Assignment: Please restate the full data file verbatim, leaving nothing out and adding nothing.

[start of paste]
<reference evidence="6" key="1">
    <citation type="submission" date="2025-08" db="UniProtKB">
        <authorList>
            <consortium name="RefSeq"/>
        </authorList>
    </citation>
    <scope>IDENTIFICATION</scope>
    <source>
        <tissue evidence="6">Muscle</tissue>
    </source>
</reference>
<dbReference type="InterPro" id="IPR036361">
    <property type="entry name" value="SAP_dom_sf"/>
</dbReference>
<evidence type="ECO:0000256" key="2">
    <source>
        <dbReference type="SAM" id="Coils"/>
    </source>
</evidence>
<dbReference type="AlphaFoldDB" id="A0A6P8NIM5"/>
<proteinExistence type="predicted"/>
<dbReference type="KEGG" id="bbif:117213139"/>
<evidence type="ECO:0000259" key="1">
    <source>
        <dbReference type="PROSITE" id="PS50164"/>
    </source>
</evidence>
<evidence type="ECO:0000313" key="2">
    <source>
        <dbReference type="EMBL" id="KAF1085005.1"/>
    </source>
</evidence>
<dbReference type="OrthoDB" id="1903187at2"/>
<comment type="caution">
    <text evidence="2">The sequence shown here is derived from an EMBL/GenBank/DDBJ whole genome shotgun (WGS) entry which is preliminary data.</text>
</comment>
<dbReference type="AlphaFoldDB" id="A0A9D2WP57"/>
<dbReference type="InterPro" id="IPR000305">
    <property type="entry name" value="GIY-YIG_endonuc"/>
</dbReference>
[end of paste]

<reference evidence="6" key="1">
    <citation type="submission" date="2025-08" db="UniProtKB">
        <authorList>
            <consortium name="RefSeq"/>
        </authorList>
    </citation>
    <scope>IDENTIFICATION</scope>
    <source>
        <tissue evidence="6">Muscle</tissue>
    </source>
</reference>
<dbReference type="InterPro" id="IPR036361">
    <property type="entry name" value="SAP_dom_sf"/>
</dbReference>
<evidence type="ECO:0000256" key="2">
    <source>
        <dbReference type="SAM" id="Coils"/>
    </source>
</evidence>
<dbReference type="AlphaFoldDB" id="A0A6P8NIM5"/>
<proteinExistence type="predicted"/>
<dbReference type="KEGG" id="bbif:117213139"/>
<evidence type="ECO:0000259" key="1">
    <source>
        <dbReference type="PROSITE" id="PS50164"/>
    </source>
</evidence>
<evidence type="ECO:0000313" key="2">
    <source>
        <dbReference type="EMBL" id="KAF1085005.1"/>
    </source>
</evidence>
<dbReference type="OrthoDB" id="1903187at2"/>
<comment type="caution">
    <text evidence="2">The sequence shown here is derived from an EMBL/GenBank/DDBJ whole genome shotgun (WGS) entry which is preliminary data.</text>
</comment>
<dbReference type="AlphaFoldDB" id="A0A9D2WP57"/>
<dbReference type="InterPro" id="IPR000305">
    <property type="entry name" value="GIY-YIG_endonuc"/>
</dbReference>